For Democrats enraged and taking official action Monday to denounce President Donald Trump’s order temporarily banning travel from seven majority-Muslim countries, California Republican Party Chairman Jim Brulte has a message: “This is purely hypocritical, political posturing.”
In response to Trump’s order, state Senate leader Kevin de León announced a resolution condemning it and urging the federal Department of Homeland Security to provide detainees access to lawyers. His actions follow weekend-long demonstrations against the ban at airports around the country.
Brulte, who infrequently wades into policy debates as the party chairman, noted Democratic lawmakers weren’t so vocal when former President Obama’s administration deported more than 2.5 million immigrants and, in response to a threat in 2011, instituted a six-month slowdown on visas for Iraqi refugees.
“These Democrats in the Legislature who are crying crocodile tears over this were deafeningly silent when Barack Obama did a temporary ban for people coming from Iraq because he was concerned about the vetting process,” Brulte, a longtime former GOP legislative leader said in an interview with The Bee. “This is politics, and this is what makes voters apathetic.”
“Rather than focusing on needless resolutions, the Democrats might want to fix the California budget deficit that they themselves created,” Brulte added in the interview, accusing the party’s leaders of misplaced priorities.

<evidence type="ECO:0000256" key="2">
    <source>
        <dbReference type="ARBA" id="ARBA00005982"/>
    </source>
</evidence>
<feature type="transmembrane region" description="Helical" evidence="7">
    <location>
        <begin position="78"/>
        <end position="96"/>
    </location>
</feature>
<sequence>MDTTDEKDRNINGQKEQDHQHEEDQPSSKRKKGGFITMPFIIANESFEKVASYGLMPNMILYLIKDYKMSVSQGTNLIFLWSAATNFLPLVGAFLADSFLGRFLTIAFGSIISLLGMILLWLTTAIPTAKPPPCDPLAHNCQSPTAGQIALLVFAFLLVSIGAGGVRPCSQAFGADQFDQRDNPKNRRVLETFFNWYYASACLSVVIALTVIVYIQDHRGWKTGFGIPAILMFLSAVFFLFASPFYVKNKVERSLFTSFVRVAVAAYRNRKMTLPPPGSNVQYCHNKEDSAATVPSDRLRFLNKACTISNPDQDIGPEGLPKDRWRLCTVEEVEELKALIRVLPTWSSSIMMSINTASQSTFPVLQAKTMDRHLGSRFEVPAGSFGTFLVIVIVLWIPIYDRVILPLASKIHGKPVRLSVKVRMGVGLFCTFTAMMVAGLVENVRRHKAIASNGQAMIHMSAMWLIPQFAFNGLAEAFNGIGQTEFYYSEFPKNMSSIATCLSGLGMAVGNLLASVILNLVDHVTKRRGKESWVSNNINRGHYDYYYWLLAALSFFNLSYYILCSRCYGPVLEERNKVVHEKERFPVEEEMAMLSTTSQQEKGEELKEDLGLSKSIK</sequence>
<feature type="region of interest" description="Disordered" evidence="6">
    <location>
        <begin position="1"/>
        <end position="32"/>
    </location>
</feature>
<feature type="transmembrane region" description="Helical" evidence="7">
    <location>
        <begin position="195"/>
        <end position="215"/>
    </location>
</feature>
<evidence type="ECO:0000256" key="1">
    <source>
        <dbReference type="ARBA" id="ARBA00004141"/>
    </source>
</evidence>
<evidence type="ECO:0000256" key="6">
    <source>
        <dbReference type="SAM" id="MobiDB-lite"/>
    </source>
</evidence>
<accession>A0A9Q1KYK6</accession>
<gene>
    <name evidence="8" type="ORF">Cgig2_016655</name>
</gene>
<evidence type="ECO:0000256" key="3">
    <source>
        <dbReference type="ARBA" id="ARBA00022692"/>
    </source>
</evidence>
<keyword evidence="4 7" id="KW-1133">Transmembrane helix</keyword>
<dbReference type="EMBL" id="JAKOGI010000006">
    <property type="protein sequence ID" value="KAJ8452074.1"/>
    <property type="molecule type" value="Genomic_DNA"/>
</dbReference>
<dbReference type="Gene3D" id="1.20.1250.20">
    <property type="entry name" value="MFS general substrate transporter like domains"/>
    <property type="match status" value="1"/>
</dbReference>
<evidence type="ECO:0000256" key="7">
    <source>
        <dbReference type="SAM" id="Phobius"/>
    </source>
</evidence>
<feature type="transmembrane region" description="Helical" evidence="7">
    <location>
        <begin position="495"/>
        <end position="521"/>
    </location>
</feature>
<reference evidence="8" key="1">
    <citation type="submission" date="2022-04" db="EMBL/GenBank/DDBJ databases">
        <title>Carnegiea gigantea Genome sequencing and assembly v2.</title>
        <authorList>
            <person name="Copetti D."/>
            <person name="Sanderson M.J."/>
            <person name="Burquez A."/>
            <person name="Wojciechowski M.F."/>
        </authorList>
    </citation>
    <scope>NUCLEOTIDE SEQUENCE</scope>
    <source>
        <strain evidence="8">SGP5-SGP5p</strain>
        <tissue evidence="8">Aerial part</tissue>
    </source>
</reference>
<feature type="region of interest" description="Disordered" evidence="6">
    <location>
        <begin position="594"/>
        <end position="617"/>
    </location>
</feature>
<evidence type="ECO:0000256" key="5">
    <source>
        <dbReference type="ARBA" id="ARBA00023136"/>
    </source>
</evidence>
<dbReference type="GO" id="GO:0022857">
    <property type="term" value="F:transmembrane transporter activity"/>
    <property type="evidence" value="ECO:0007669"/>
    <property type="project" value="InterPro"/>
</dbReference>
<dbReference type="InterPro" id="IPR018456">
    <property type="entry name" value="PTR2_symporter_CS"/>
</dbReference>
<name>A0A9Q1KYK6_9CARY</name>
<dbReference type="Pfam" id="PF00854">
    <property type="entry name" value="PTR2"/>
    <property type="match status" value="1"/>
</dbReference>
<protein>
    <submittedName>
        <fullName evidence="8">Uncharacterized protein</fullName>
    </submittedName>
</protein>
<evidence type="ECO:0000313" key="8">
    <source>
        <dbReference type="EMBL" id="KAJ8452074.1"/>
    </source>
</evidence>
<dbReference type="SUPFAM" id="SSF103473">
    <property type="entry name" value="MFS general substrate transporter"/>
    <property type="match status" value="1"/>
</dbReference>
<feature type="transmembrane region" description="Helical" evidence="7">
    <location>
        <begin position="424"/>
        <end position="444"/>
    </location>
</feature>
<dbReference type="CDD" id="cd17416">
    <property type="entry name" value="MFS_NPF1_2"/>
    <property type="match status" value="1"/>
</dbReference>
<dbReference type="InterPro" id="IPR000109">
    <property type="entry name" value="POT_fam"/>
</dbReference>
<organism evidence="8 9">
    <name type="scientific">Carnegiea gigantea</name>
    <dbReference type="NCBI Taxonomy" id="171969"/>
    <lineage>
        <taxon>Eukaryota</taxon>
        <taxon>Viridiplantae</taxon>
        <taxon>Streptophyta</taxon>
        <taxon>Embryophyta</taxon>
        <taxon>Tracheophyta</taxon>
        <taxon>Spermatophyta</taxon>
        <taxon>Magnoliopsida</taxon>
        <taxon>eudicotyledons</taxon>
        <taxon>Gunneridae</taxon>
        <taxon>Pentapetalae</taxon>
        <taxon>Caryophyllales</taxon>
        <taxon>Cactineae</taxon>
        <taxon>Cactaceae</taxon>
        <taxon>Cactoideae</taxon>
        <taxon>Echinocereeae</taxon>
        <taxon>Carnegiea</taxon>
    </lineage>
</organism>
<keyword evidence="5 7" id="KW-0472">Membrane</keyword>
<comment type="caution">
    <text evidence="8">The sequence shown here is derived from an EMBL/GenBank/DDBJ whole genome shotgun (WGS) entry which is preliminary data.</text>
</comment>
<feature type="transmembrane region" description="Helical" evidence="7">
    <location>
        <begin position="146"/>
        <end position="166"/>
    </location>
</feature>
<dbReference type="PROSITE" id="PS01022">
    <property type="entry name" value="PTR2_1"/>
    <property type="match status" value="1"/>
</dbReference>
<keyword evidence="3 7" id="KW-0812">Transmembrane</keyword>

“They might want to start working on the income inequality in California. They might want to focus on California’s poverty rate, which is the highest rate in the country. And they might want to start taking a little bit of time taking a look at the public employee pension system, which is underfunded. That would be a better use of their time today.”
While Brulte’s remarks were in line with several congressional and legislative Republicans, Assembly Republican Leader Chad Mayes, Yucca Valley, settled on a different approach in an earlier statement Monday.
“Religious liberty is a core value of our nation,” Mayes said. “My ancestors immigrated to America to flee religious persecution. While bolstering our national security is important, when forced to decide between security and liberty, I will always side with liberty.”